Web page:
By Bruce Jervis
Sometimes final written contract documents are not consistent with prior negotiations or solicitations. A private project owner may alter equipment specifications without calling the change to the attention of the contractor. A prime contractor may expand a subcontractor’s scope of work without mentioning the extra work to the sub. If a party signs a contract unaware of altered provisions, there is a problem.
The “parol evidence” rule mandates that an unambiguous written agreement must speak for itself. Extrinsic evidence, such as testimony regarding contract negotiations, cannot be used to alter the meaning. Buttressing this rule is standard boilerplate language stating that the written contract is the sole agreement between the parties, superseding all prior agreements, negotiations, representations, etc. ... Read more.
Featured in this Week’s Construction Claims Advisor:
- Contractor Slipped Additional Work into Scope of Subcontract
- Eichleay Recovery Requires Proof of No Other Available Work
- Value of Proposal’s Technical Advantages Need Not Be Quantified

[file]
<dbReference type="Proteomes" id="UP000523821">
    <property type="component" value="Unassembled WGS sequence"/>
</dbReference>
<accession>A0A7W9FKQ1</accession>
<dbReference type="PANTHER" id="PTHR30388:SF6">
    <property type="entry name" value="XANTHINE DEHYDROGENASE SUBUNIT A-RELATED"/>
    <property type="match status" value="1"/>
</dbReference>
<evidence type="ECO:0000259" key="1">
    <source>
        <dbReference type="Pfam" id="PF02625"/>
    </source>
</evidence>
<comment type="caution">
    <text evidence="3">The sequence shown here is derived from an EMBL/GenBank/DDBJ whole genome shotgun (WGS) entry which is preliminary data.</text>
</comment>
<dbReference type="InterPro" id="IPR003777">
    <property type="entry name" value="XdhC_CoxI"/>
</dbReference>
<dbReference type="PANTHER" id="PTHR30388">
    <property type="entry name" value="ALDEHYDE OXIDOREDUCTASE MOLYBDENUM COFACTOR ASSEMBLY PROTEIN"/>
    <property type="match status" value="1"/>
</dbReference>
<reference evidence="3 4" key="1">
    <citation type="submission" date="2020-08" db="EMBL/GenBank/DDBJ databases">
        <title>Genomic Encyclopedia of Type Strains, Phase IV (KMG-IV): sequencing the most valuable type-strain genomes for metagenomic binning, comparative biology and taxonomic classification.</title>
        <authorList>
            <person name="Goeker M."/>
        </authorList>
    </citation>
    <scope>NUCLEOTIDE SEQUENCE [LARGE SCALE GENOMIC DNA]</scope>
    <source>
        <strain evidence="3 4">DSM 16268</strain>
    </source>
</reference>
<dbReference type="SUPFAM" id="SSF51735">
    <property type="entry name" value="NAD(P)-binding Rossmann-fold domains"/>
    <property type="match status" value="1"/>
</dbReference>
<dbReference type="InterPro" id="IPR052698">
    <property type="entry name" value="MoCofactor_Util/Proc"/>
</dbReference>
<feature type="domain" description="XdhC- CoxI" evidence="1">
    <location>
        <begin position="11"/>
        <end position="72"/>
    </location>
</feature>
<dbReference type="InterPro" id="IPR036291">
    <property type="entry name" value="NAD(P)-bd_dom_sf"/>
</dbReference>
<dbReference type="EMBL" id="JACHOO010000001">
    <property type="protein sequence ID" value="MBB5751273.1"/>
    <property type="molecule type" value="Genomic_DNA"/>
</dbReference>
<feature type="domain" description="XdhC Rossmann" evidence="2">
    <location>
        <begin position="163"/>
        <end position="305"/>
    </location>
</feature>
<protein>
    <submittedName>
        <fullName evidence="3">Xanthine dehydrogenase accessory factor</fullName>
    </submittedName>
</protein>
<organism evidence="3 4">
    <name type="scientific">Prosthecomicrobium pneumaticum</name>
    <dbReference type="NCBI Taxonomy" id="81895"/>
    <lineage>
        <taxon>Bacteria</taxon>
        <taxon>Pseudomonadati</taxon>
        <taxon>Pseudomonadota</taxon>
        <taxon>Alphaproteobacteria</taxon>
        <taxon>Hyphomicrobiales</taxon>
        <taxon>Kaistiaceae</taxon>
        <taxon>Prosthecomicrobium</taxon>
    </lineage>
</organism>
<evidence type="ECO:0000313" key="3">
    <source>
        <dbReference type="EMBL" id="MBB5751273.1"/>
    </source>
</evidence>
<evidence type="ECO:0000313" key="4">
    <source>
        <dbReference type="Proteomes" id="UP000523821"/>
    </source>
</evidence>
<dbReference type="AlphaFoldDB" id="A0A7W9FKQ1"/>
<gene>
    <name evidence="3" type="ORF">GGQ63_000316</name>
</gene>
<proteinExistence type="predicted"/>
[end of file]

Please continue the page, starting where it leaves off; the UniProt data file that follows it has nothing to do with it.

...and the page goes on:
By Steve Rizer
One of the steps that can be taken to minimize claims and disputes in construction projects is to determine early on what the markup will be on all change orders, Bryan Jackson, a partner in the Los Angeles office of Allen Matkins Leck Gamble Mallory & Natsis LLC, told professionals attending a webinar that WPL Publishing held late last month. During the event, entitled “Change Orders: The Bane of All Construction Projects,” he addressed a target audience of public and private owners, construction managers, contractors, subcontractors, consultants, construction law attorneys, architects, and engineers.
“I think it’s really helpful to both parties during the honeymoon process of contract negotiations to decide what the markup will be on all change orders,” Jackson said. “If you’re doing an additive change order, it might be one percentage amount, and then a markup on a deductive change order, where you’re actually taking scope away from the project, may be a different amount. ... Read more.
By Steve Rizer
A growing percentage of construction professionals responding to ConstructionPro Week’s (CPW) questions about their experiences with green buildings are reporting they have worked on a Leadership in Energy and Environmental Design (LEED) project that ultimately was not certified.
More than one-quarter (25.9 percent) of all architects, engineers, owners, contractors, and others responding to the Green Building Survey that CPW recently conducted indicated that at some point in their careers they had participated in a LEED project that did not garner certification. In CPW’s first Green Building Survey in late 2011, only 15.3 percent of respondents reported having worked on such a project. ... Read more.